Westlake Hospital ordered to restore patient services

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U.S. Rep. Jesus “Chuy” Garcia, D-Ill., speaks with reporters about the closure of Westlake Hospital in Melrose Park. | Manny Ramos/Sun-Times

Westlake Hospital was ordered Tuesday evening to restore patient services or face hefty fines.

Cook County Circuit Judge Moshe Jacobius said hospital owner Pipeline Health must restore services by Thursday morning or will be fined $200,000 a day.

Jacobius found the hospital operator violated a temporary restraining order to maintain services at the 225-bed hospital at 1225 W. Lake St.

Melrose Park village officials have fought to keep the hospital open.

At a court hearing Tuesday, Pipeline Health said staffing issues caused it to suspend services and any violation of the temporary restraining order happened because it was issued after it already began cutting services.

“All of these essential services that the community needs and relies on is back open,” Ari Scharg, Melrose Park’s attorney, said. “Westlake is open for business.”

Jacobius made it clear his ruling only found Pipeline in contempt of the temporary restraining order. He said the state Health Facilities and Services Review Board will need to determine if the hospital will stay open for good. The meeting between the state’s review board and Pipeline Health regarding their certification for closure is scheduled for April 30.

“This hospital is one of the most important backbones of Melrose Park,” Scharg said. “We are fighting for every inch to keep this hospital open for as long as possible.”

Pipeline took issue with the ruling Tuesday.

“While we respectfully disagree with the judge’s ruling today, we will take every step necessary to protect patients and their safety,” Natalie Bauer Luce, spokeswoman for Pipeline Health said in a statement.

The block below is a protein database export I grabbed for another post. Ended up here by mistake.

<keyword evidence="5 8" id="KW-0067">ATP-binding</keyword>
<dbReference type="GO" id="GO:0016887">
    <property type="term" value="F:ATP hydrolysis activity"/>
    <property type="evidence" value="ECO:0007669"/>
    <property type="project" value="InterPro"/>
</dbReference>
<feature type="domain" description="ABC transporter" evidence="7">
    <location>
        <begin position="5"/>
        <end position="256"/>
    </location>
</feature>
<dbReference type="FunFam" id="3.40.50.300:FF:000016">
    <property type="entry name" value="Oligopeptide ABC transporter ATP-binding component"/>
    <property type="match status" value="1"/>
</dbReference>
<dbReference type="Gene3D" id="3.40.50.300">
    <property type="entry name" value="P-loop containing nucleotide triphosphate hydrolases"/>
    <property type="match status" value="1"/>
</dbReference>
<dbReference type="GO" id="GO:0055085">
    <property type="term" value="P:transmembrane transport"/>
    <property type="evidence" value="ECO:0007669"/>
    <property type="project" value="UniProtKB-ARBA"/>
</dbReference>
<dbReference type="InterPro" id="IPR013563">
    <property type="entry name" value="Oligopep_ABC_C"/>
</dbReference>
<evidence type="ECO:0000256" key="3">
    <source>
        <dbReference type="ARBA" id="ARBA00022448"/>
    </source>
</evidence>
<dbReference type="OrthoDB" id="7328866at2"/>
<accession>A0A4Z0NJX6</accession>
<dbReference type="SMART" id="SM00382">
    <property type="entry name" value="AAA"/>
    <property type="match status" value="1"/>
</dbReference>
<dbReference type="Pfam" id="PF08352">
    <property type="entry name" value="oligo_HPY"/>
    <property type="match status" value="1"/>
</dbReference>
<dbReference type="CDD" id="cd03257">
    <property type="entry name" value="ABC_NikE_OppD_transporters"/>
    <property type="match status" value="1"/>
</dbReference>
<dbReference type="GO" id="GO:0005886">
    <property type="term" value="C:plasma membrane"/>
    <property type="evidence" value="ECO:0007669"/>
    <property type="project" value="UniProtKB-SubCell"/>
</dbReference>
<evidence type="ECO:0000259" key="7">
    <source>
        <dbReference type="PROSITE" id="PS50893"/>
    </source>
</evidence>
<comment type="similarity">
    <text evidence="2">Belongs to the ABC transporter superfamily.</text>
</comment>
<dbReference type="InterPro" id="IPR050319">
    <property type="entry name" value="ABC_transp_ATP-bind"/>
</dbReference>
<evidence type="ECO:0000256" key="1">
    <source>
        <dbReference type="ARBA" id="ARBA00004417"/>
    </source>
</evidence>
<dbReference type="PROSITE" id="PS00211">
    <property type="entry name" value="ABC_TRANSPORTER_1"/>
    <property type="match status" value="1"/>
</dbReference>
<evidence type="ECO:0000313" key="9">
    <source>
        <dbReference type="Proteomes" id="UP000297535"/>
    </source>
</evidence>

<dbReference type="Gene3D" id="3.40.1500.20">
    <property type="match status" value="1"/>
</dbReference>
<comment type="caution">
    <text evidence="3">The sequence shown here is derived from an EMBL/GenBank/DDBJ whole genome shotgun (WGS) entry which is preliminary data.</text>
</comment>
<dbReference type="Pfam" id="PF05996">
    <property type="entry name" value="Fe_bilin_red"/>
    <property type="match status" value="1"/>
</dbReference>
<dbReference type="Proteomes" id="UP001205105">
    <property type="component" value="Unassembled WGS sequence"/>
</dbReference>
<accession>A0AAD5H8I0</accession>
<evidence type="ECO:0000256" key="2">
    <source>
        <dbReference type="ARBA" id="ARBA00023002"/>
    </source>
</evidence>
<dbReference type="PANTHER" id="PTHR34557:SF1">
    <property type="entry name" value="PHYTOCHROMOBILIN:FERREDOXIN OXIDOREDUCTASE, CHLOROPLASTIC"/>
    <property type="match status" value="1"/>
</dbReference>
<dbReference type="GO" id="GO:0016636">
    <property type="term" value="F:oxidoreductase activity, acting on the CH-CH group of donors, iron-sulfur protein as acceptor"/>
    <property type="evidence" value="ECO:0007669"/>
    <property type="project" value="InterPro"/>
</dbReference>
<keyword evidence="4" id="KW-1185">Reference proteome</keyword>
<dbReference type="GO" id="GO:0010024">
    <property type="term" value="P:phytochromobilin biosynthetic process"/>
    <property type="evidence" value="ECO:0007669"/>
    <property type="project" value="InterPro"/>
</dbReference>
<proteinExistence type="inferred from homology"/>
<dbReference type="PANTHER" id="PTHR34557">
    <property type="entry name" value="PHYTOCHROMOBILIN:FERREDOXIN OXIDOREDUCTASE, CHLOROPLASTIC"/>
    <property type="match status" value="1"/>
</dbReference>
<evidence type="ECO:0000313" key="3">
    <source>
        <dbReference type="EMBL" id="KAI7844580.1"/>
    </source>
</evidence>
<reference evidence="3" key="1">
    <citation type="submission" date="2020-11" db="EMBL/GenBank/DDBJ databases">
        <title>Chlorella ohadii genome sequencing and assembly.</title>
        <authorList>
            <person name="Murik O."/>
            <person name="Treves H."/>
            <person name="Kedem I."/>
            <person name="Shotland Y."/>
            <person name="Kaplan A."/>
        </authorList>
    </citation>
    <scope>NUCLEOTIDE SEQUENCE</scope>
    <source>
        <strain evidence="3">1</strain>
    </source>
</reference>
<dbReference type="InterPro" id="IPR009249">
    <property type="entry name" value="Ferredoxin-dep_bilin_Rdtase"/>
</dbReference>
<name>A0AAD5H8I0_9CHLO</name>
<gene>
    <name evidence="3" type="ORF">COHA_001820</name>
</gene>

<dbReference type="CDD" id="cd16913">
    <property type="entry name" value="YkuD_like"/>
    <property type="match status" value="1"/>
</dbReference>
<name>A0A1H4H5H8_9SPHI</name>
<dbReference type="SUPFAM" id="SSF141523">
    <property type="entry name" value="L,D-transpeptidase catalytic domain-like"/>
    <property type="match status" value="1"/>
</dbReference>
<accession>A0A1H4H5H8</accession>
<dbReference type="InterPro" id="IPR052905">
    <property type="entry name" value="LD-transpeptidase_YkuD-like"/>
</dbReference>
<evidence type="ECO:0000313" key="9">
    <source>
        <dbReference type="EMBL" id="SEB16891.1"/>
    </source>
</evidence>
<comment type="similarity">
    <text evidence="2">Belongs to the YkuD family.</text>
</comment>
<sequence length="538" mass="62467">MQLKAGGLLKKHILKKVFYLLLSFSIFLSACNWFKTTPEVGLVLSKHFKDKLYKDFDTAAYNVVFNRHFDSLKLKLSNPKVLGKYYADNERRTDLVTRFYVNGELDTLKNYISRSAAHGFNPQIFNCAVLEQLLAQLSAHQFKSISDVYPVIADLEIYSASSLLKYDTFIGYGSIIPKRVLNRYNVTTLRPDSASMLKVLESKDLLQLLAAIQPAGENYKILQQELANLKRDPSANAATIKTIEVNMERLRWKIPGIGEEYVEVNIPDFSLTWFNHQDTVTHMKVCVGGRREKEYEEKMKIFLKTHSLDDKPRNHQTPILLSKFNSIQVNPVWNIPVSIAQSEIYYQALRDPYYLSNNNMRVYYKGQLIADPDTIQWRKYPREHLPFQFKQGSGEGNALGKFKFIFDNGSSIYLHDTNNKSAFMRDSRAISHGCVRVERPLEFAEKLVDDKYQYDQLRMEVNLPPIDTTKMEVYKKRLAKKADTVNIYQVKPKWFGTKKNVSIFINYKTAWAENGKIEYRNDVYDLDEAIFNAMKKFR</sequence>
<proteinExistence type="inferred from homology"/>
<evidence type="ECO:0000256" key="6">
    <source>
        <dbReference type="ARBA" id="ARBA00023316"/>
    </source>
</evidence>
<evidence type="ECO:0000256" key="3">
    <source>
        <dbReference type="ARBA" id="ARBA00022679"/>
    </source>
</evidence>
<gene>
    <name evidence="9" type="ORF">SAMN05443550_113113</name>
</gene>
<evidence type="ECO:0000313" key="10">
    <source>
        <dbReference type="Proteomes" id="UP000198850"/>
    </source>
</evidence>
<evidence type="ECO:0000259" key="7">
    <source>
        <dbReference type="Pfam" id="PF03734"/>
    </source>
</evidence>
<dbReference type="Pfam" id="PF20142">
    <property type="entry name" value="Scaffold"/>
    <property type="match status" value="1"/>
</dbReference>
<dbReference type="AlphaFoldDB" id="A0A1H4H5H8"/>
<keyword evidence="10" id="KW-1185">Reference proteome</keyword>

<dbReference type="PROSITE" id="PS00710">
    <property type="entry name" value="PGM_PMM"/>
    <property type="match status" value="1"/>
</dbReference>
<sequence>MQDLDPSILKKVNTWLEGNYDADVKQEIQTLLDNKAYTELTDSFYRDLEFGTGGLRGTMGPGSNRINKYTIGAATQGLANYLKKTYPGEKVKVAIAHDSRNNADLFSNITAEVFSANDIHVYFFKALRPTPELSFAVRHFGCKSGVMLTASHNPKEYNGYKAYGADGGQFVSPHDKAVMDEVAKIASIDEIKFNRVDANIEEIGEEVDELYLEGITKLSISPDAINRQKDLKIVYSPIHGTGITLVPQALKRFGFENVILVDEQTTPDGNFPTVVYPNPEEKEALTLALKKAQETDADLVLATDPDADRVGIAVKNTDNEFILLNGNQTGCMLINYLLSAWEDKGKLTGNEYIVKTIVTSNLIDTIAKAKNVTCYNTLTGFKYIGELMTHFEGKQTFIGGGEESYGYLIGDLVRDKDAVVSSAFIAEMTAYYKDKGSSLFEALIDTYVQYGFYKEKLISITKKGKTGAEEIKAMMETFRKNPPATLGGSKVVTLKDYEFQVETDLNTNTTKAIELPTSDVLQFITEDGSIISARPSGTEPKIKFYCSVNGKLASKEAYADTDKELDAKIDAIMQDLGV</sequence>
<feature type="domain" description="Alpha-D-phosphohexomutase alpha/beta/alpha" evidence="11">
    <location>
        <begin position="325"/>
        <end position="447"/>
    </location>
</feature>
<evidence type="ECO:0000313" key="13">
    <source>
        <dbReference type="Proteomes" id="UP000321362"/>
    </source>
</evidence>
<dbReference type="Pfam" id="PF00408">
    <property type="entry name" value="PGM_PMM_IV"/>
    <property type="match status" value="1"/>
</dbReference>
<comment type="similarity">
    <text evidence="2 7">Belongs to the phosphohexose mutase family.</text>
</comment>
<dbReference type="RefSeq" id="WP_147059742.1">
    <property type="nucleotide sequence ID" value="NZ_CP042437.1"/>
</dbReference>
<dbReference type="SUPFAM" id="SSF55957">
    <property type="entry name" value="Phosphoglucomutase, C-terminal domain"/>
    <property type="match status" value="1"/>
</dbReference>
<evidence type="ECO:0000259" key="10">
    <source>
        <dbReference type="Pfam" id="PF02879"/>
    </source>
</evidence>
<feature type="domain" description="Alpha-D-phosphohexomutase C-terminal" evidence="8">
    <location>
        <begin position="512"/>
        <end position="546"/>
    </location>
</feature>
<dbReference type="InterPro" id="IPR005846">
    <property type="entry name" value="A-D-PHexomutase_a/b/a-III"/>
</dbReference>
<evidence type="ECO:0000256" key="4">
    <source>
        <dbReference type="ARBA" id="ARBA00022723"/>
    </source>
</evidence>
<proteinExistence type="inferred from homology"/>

Dr. Nabil Saleh, a pediatrician at Westlake Hospital, said he was up since 4 a.m. Tuesday preparing himself for the outcome of the hearing. He sees it as a small victory against the California-based healthcare network that has been “deceitful” to the community he serves.

“We are here because we are committed, we believe we are doing the right thing,” Saleh said. “I feel elated right now, but I was very tense during the day.”

Outside the courtroom Tuesday afternoon, elected officials and community organizers voiced their opposition of Pipeline’s involvement in Melrose Park.

“The closure of this hospital will harm people in my community that is currently being treated in that facility,” said U.S. Rep. Jesus “Chuy” Garcia, D-Ill. “Displaced patients, mostly people of color, don’t have other options for their healthcare. Westlake Hospital is a critical asset for Melrose Park and the surrounding community.”

Garcia said Pipeline manufactured its staffing crisis at Westlake by “directing nurses and other staff to find new jobs.”

“Westlake Hospital must remain open until a state board reviews the owner’s application to close the facility,” Garcia said.

Garcia was joined by state Reps. Emanuel “Chris” Welch and Kathleen Willis, who both co-sponsored a bill that would give the governor the power to reverse any decision by the Health Facilities and Services Review Board on a hospital closing. It also would suspend any application to close a hospital until pending lawsuits over the closing are resolved. The bill passed in the Illinois House last week. The bill still needs approval from the state Senate. No date has been set for that.

Welch said Jacobius’ judgment is critical in the fight to keep Westlake Hospital open.

“[The review board] will defer any action on a pending application for closure if there is a pending lawsuit, which we have, and if there is an injunction in place, which we have,” Welch said. “That’s why we filed a lawsuit.”

Manny Ramos is a corps member in Report for America, a not-for-profit journalism program that aims to bolster Sun-Times coverage of issues affecting Chicago’s South and West sides.

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